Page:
The Billion-Dollar SAT Industry is Facing an Existential Crisis
After years of buildup, will the pandemic finally put an end to Big Test?
Last Monday, the University of Maryland announced that it would extend its test-optional application policy to the spring and fall admissions periods of 2022 and 2023, allowing students to choose whether to submit SAT or ACT scores. It was just the latest nail in the coffin of the college-entrance-exam establishment: the College Board and American College Testing, which administer the tests, and the test-prep ecosystem that has evolved around them.
Like many other schools, Maryland first implemented the test-optional policy last year, for students applying to enter school in fall 2020. But calls for un-testing have been growing for years, and schools had been steadily dropping testing requirements well before Covid hit the U.S. last spring. According to FairTest, an organization focused on addressing issues related to fairness and accuracy in student test-taking and scoring, 1,050 schools had already implemented test-optional policies by September 2019.
But the pandemic caused a seismic shift. With test sites—often, schools—shuttered, students who had spent months preparing to take the SATs and ACTs last year found themselves shut out. According to numbers released by the College Board, the billion-dollar nonprofit that administers the SATs, 183,000 students (more than half) who registered to take the SAT last September were unable to do so; in October, 154,000 students were shut out of test sites. (Iowa City-based American College Testing hasn’t released ACT testing numbers.)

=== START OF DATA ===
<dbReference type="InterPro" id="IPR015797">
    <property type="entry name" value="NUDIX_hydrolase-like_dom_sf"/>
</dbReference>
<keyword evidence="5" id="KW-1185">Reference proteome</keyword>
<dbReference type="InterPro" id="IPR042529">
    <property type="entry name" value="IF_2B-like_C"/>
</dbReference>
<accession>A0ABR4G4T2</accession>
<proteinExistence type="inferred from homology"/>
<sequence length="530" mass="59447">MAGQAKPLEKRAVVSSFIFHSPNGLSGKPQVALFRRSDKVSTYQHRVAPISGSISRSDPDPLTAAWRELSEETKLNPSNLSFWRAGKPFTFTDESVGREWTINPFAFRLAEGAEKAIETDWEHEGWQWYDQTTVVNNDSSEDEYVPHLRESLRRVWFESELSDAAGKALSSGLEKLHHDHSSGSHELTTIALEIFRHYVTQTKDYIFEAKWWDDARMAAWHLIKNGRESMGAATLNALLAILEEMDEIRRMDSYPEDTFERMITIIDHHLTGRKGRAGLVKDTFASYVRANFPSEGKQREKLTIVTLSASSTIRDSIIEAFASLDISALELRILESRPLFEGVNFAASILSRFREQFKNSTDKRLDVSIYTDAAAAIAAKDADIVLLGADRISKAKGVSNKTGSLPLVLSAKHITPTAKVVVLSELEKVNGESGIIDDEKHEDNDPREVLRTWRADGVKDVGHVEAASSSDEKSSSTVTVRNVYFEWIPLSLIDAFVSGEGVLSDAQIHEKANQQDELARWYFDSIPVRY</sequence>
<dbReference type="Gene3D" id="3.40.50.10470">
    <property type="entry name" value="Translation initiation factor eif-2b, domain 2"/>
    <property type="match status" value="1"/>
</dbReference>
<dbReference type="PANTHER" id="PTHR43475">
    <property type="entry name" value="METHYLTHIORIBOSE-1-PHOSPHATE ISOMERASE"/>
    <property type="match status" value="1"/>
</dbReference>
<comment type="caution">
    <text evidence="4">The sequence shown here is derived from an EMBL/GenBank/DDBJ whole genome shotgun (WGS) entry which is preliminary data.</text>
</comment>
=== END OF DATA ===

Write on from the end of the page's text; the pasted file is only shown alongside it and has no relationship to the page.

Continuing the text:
The College Board, which administers the SAT, the PSAT, and the increasingly popular AP tests generates a reported $1 billion-plus in annual revenue and $100 million in untaxed surplus.
Given the inability of students to access testing, more than 660 additional four-year schools, including every Ivy League school, announced new ACT/SAT-optional or test-blind (meaning they won’t consider scores at all) policies since mid-March 2020, according to FairTest. More than 1,695 bachelor-degree granting…